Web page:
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Brussels sprouts are next on the hipster hit parade.  Previously thought of as little cabbagy stink bombs, they’re so popular now you see them on the menu of pretty much every restaurant in Gastown.  I loooove brussels sprouts so I’m cool with it, but if I have to hear one more person rave about the brussels sprouts at the Flying Pig I’m gonna lose it. They all taste pretty much the same, and you can make them at home in your oven really easily!  Even the d-bag set over at Glowbal has embraced the brussels sprout.

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And my last item in the hipster foodie trifecta is the microbrew.  I don’t know why everyone has suddenly realized that good beer is awesome.  Thankfully the PBR boat seems to have sailed away from Vancouver, and the real hipsters are all about the IPA’s now.  I called it years ago, when I proudly proclaimed that Alexander Keith wasn’t making an IPA, he was making a wolf in sheep’s clothing, and now we all know it’s really a just a boring old lager. I’m not saying I’m better than the YVR hipsters because I’ve been drinking the hoppy stuff since the 90’s, and it’s rad that we have all these little breweries around town (thank little baby Jesus for 33 Acres).  I recently jumped on the growler bandwagon myself and am absolutely loving it. But I don’t want to talk about beer like the real hipsters do, I just want to drink it and enjoy it. Hops are hops, and liking the darkest porter the world has ever seen doesn’t make you some sort of badass.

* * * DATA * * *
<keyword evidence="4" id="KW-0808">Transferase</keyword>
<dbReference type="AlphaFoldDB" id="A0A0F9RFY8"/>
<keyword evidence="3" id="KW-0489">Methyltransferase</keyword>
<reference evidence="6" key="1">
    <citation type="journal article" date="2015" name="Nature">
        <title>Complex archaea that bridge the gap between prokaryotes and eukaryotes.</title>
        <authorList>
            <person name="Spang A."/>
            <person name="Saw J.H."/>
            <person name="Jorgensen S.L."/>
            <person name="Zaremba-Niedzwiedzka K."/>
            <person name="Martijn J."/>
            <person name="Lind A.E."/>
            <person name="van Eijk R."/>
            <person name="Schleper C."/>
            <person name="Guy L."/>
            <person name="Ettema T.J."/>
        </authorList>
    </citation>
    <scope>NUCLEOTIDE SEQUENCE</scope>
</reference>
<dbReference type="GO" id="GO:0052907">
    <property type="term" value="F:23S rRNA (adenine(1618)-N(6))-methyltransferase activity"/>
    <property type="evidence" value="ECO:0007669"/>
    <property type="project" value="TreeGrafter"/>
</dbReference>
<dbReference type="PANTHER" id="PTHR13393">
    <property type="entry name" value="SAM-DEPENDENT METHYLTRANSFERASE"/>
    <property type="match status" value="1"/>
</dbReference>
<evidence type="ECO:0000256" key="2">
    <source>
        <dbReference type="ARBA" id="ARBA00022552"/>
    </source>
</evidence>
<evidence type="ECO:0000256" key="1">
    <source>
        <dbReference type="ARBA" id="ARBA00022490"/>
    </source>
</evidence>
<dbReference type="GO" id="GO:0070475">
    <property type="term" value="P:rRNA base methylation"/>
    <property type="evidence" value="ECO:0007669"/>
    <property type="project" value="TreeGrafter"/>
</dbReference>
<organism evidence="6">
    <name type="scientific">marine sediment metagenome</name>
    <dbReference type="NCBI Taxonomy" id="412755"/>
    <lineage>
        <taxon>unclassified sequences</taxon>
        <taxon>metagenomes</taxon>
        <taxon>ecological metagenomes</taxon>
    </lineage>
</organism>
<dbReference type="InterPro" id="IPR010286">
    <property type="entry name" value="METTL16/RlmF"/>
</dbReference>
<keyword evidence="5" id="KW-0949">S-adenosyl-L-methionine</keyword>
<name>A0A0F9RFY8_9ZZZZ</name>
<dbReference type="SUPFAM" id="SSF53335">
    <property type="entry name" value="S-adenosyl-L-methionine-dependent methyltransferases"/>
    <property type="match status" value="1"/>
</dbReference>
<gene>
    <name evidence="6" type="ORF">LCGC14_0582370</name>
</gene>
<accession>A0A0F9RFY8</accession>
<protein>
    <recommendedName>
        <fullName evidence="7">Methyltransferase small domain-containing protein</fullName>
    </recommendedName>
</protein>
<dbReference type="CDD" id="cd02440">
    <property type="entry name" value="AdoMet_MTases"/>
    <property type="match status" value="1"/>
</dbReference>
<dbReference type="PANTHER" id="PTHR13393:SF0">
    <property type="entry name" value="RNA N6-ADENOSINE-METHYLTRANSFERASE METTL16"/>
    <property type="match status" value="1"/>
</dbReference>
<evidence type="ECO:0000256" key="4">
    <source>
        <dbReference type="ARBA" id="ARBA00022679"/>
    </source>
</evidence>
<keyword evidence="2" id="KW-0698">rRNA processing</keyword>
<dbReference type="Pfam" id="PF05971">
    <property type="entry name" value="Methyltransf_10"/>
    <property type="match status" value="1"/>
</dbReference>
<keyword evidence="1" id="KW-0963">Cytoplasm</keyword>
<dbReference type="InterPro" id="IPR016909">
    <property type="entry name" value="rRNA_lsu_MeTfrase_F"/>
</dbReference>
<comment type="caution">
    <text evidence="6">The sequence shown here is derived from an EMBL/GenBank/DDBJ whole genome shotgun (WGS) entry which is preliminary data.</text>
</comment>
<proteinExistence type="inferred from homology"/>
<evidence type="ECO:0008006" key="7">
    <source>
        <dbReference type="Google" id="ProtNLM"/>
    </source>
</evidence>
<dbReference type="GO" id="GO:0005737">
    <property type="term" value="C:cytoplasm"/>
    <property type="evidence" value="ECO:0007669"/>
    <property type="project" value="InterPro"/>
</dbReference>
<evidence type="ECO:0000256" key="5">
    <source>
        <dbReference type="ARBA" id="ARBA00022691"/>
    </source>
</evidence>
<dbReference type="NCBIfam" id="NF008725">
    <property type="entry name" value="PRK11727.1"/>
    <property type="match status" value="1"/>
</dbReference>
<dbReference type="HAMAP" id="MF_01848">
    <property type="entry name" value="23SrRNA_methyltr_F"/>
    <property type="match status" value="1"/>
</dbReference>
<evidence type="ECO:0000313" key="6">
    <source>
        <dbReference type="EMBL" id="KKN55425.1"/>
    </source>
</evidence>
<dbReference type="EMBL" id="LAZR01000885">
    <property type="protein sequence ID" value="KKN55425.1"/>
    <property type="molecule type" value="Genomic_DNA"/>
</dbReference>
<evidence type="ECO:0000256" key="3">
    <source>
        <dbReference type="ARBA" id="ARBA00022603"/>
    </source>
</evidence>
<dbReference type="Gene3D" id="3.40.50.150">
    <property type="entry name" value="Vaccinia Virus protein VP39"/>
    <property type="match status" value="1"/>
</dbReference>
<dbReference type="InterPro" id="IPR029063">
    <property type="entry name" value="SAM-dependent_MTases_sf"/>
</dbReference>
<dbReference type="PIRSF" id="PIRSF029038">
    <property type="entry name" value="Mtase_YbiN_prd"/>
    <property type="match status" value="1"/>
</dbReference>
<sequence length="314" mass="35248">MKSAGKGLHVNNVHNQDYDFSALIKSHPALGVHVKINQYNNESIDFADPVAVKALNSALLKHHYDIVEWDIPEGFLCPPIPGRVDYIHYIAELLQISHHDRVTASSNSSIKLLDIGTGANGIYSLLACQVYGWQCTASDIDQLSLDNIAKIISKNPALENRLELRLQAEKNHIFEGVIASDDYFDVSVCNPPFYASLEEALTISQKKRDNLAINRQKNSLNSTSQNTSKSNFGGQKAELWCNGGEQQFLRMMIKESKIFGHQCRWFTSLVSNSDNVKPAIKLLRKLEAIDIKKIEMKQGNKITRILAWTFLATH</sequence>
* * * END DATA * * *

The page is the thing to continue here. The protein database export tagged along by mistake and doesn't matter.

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Anyways, enough of a rant, if you don’t feel like going out to a hipster joint and paying $12 for crispy brussels sprouts, just make mine at home!

Gretchy T’s Hipster Brussels Sprouts

Preheat the oven to 450. Bring a pot of salted water to boil and once it comes to a roll add your brussels sprouts. Put the lid on it and let it cook for 5-6 minutes or until you can pierce them with a knife.  Drain and rinse with cold water to cool them off.  Cut the sprouts in half and put them on a lightly oiled sheet pan.  Sprinkle with salt and pepper and drizzle a little more olive oil on top.  Spread everything around to coat, and then make sure all the sprouts are cut side down on the pan.  Roast them for about 8 minutes and then toss them.  I roast mine for another 6-8 minutes, because I like them almost overdone on the inside, but crisp on the outside.  Play around with it and see what you like.  You can do them for longer on a lower temperature, you’ll figure it out.

The secret is to sprinkle the sprouts with freshly grated parmesan cheese right out of the oven. Drizzle with some white truffle oil and squeeze half a lemon over the top.  You’ll feel like the Flying Pig has come to your kitchen! All you need is a growler full of the good stuff and you’re all set. Happy hipstering!

Being a Vegetarian on Sundays is Hard